LETTERS: Brain or brawn drain
Apropos of the news story “Stakeholders discuss ways to stop brain drain” (THT, March 19, Page 2), our problem is not so much as brain drain as brawn drain. Apparently close to 1500 migrant workers are still flying out daily on their personal odyssey, keeping the nation’s economy afloat. If there was no brawn drain (and miniscule brain drawn) on this massive scale, something like the annual ritualistic migration on the savannas of Africa, we would have already seen our version of the French reign of terror following the great French Revolution. We can waste time and money on holding superficial programmes and seminars to the benefit of the participants in the form of cash payouts or allowances and diurnal or evening entertainment, but these are not going to offer tangible solutions. The country needs drastic change in its social, moral, ethical and legal fabrics, and end to discrimination in true sense of the word, not just political or educational, to check whatever little brain drain occurs. I was lucky enough to watch a programme on a TV channel last evening participated in by a senior domestic pilot earning Rs. 150,000 a month, a young mountain climber and an Everest veteran. We should all watch this programme to weigh in on the causes of people’s disillusionment in the country. If a person who is drawing Rs. 150,000 is disillusioned in this country because of the hotch-potch and handy-panky ambience in his organization, think about MBA graduates who sell their souls for equivalent of US$ 200 at the most. We do not need great learned debates to pin point the reasons, including politics of opportunity, as pointed out by the young mountaineer who goes on to insinuate that if you are not a member of a party the future is pitch dark. The pilot adds that as a qualified person he does not need to align himself. But unless you are in politics or follow the corrupt system you are out on the road, but to exit the country on brain or brawn drain.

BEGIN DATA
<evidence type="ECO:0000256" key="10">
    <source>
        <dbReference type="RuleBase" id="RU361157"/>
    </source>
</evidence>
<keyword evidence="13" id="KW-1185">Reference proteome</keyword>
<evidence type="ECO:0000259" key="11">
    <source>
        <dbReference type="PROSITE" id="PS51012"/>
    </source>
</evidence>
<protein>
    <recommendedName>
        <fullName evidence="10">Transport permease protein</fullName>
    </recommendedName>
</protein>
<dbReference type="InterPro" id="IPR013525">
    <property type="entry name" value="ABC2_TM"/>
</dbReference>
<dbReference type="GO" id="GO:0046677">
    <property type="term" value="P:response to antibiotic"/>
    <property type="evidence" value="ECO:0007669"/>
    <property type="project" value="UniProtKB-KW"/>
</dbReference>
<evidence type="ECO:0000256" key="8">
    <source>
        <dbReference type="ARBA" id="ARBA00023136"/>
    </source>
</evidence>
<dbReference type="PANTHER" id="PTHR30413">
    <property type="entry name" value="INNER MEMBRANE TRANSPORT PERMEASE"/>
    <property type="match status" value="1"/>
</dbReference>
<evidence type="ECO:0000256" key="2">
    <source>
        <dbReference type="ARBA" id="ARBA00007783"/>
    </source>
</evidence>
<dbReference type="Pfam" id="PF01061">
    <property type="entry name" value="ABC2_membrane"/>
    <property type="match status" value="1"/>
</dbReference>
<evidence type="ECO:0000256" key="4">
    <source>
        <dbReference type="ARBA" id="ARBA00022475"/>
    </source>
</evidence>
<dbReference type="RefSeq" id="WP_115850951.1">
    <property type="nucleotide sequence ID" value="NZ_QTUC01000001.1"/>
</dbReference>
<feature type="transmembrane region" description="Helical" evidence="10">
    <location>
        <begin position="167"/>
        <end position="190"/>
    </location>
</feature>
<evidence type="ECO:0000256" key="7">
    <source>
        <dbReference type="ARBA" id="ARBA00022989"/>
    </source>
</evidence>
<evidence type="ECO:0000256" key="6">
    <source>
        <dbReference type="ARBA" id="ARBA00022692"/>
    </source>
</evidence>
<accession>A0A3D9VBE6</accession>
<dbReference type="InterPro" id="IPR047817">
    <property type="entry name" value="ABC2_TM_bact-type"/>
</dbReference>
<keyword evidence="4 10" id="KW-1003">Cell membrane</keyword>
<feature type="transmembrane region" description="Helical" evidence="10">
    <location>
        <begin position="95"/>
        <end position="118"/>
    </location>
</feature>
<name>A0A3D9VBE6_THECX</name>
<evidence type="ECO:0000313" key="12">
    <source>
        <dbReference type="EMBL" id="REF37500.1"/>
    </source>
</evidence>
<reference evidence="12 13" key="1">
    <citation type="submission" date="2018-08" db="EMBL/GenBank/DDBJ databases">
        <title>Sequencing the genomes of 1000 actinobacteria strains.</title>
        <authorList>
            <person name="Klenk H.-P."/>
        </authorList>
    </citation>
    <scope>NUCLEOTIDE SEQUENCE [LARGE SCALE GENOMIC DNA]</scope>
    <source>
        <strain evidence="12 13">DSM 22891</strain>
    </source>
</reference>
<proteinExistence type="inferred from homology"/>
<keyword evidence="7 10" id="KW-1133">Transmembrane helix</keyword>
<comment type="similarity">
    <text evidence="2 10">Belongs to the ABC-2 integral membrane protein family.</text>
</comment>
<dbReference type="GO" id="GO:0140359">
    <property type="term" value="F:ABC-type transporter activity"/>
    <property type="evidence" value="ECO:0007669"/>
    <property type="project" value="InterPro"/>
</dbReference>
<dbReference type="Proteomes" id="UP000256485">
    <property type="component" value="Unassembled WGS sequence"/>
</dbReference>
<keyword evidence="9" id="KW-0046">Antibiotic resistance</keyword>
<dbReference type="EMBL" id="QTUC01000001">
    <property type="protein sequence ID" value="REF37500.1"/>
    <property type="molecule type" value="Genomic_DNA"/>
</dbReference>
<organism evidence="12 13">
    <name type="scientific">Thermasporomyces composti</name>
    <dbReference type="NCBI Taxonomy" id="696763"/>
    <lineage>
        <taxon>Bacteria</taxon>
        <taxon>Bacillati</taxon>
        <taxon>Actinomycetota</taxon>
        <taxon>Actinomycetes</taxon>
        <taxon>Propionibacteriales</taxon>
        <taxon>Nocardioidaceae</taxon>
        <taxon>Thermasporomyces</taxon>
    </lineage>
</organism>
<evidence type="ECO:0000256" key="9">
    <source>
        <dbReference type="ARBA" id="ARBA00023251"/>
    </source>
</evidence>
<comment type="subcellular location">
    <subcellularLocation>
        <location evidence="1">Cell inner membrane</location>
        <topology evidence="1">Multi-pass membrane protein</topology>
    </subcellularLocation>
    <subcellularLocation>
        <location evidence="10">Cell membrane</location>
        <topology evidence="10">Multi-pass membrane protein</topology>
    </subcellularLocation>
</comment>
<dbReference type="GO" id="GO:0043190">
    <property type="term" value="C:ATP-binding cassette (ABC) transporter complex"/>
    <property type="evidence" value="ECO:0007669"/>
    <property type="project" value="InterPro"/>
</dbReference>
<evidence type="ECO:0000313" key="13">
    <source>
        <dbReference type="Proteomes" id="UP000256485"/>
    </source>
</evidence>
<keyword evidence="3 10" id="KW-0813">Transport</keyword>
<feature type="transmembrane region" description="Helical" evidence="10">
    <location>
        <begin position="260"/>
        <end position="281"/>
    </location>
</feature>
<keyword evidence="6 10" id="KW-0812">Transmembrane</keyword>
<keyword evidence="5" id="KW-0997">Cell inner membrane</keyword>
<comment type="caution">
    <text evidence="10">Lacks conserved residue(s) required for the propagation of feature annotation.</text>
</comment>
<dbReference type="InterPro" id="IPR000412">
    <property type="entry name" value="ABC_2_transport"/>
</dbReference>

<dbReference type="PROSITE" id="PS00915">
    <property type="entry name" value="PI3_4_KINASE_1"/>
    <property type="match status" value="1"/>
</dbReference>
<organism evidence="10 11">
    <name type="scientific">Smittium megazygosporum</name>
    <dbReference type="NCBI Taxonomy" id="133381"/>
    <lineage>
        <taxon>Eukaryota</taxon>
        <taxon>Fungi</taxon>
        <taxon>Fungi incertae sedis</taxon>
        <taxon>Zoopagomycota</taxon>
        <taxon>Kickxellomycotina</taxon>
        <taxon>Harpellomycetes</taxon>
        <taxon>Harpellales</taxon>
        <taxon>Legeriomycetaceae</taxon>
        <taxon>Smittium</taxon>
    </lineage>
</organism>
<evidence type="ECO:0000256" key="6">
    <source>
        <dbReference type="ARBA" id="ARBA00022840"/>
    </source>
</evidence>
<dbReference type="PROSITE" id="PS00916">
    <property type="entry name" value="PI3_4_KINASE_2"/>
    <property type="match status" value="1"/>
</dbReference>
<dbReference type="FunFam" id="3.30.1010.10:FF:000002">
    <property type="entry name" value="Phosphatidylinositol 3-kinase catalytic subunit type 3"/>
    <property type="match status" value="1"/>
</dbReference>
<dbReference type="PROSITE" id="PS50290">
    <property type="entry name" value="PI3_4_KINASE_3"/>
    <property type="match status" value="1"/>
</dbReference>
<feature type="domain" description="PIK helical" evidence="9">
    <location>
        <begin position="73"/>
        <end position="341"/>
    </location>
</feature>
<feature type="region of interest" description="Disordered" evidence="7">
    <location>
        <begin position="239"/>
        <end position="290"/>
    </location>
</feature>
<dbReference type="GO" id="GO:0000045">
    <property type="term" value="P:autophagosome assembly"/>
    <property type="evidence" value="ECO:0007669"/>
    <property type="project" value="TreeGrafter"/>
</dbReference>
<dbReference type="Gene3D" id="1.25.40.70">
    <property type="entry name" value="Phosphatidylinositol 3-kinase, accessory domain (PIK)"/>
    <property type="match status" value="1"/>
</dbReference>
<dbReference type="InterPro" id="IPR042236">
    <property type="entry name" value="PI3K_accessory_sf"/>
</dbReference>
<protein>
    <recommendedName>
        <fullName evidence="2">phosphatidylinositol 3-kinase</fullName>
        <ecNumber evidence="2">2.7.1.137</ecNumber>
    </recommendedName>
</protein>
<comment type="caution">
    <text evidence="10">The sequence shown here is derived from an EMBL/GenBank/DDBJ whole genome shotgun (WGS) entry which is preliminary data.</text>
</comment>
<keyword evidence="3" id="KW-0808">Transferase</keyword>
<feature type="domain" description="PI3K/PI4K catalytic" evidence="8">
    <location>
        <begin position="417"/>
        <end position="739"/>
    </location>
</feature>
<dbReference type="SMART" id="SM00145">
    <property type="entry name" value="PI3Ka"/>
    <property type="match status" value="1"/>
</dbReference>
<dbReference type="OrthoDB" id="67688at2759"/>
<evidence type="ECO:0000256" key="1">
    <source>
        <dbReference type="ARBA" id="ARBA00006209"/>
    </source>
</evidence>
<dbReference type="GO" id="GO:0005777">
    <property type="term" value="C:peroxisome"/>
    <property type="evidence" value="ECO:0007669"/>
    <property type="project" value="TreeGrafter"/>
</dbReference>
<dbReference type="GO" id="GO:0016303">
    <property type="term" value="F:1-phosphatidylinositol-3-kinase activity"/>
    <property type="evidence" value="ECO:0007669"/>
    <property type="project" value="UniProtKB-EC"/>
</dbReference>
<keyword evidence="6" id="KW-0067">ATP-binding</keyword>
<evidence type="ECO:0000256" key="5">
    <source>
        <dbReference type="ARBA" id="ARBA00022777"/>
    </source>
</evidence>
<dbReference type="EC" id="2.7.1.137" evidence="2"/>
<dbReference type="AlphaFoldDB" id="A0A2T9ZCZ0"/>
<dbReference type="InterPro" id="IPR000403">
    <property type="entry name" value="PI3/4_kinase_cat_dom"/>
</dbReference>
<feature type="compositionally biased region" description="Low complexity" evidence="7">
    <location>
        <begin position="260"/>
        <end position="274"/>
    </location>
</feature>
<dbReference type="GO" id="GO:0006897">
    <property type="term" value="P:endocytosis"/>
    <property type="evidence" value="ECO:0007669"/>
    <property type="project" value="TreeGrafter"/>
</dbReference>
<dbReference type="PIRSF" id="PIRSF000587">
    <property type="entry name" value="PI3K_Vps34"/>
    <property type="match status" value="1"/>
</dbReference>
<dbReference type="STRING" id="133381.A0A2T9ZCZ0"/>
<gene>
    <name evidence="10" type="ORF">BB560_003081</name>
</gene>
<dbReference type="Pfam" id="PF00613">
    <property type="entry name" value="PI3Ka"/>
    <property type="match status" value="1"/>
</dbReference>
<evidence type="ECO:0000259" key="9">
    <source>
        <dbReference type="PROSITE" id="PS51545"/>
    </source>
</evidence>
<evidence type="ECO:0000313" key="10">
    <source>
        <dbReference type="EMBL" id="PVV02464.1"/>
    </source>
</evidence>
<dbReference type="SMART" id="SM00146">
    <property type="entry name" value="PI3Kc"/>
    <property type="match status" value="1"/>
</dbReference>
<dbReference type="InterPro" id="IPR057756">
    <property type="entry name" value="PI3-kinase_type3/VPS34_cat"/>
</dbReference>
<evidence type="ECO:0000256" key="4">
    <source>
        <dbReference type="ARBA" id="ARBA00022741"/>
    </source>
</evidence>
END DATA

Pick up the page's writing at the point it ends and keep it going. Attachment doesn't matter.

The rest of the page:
Manohar Shrestha, Kathmandu
For the first time in Nepal, Karnali zone has a lot to cheer about at the moment. The most backward region in the country has every right to celebrate for the fact that people are now feeling a sigh of relief right there. The District Health Office in Humla has recently received the first female doctor who will be staying there serving the people deprived of even basic health services from the government. Dr. Smriti Mahat has been appointed as the first female doctor with the aim of improving health service delivery for local women and children. Karnali is a region where women and children are found to be suffering from all sorts of health problems with inadequate medical services offered to them. Now the government must provide her every support she needs to provide health services to the destitute people. She cannot do anything substantive unless the government provides health labs and medicines to the office. The government should also deploy doctors in other remote districts.
Pratik Shrestha, Baneshwor